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The Sprout: Rising food insecurity, Chinese trade tensions and, cake

Good morning and welcome to the Sprout, where it’s Friday the 13th. It’s also World Kindness Day. So be kind to one another – especially since it’s also Friday the 13th. Here’s today’s agriculture news.

The Lead 

A new report out of Toronto says the city’s low-wage workers and people of colour are facing worsening food insecurity because of the coronavirus pandemic, with organizations struggling to keep up with the increased demand for assistance. The research, conducted by the Toronto Foundation, found that food insecurity has been a major symptom of job loss in Ontario’s capital city – a reality that is disproportionately affecting people of colour.

“My sense is it’s quite possible that we’re heading into the biggest food access crisis that the city’s ever seen,” Paul Taylor, executive director at Foodshare, said on CBC’s Metro Morning Thursday.  Taylor was interviewed as part of the foundation’s research.

In other COVID-19 related news, Reuters looks at how food companies overhauled their production lines to put more goods like toilet paper, pasta sauce and soup on store shelves as countries grapple with continued resurgences of COVID-19.

Also from Reuters: China’s sweeping COVID-19 contorts has caused upheaval in parts of the country’s cold chain logistics network and sparked grumbling among diplomats in Beijing, with critics suggesting the moves are overkill. China now requires what it’s calling “full coverage” testing and disinfection of imported food products, following a smattering of positive coronavirus samples detected on beef, pork and seafood.

Meanwhile, officials in Wuhan, the city initially at the epicentre of China’s coronavirus outbreak earlier this year, said on Friday they had found three positive samples of  the coronavirus on the outer packaging of frozen beef imports from Brazil. Reuters has more.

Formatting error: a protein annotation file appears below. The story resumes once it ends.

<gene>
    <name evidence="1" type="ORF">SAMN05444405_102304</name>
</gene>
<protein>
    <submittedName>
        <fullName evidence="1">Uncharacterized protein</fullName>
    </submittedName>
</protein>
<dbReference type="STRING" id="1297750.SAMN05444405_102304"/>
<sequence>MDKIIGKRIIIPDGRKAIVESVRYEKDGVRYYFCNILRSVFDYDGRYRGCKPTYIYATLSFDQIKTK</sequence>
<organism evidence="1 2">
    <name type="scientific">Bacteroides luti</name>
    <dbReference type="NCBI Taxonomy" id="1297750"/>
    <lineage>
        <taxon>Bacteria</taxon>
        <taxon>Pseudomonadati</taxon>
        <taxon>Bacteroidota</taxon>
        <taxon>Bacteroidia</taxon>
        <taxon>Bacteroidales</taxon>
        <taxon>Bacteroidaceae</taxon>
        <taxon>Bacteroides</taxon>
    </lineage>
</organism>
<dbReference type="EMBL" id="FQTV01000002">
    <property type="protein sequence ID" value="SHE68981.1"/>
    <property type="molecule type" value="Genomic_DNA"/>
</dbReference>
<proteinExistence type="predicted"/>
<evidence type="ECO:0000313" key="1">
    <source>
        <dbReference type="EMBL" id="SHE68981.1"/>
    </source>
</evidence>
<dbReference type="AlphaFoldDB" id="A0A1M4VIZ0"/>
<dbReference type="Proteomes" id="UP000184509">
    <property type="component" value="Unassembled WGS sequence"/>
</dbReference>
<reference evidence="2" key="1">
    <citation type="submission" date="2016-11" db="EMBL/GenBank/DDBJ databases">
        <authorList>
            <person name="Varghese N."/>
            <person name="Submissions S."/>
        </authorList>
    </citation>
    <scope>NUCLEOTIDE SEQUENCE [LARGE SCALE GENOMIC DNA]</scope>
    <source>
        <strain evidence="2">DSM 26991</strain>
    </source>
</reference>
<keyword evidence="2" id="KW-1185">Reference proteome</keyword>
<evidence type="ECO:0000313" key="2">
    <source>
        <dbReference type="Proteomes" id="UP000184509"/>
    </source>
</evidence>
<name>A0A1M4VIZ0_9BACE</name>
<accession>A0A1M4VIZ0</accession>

And The Western Producer looks at how COVID-19 is boosting the use of canola oil in the biofuel sector.

Around Town 

The Canadian Centre for Food Integrity released its annual Public Trust research report. You can find the report here.

In Canada

A well-known opioid used in addiction treatment has joined the likes of ketamine, fentanyl and tobacco in being illegal to give to racehorses. As iPolitics’ Charlie Pinkerton reports, methadone has been classified as a potential “performance-altering drug” and made illegal to give to competing horses by regulations that were published  earlier this week. The blood pressure drug amlodipine and allergy drug ciclesonide have also been banned.

The Ontario farming community is celebrating after a Freedom of Information request asking for the names of every farm Business registrant in Ontario was withdrawn. Farmtario reports.

Internationally 

Trade tensions between the United States and China could remain under a Joe Biden presidency, a former Chinese finance minister said on Friday. As Reuters reports, Lou Jiwei said “even if Biden is elected, the U.S. suppression of China will be inevitable.”

Meanwhile, Australia says it expects “technical” trade issues between it and Beijing will be resolved as soon as possible – even as bilateral tensions between the two countries continue. Reuters has that story, too.

And India is not expected to lower restrictions on yellow pea imports despite tight chickpea supplies. The Western Producer has more.

Noteworthy 

The Kicker

Well, isn’t this a slice! The Rideau Center in Ottawa has a new cake ATM that sells pieces of cake from the famous Carlo’s Bakery in New Jersey – featured on TLC’s Cake Boss. Among the available flavours; chocolate, red velvet and vanilla sprinkle. CTV News has more.

That’s it for us this week. Have a great weekend and we’ll see you on Monday.

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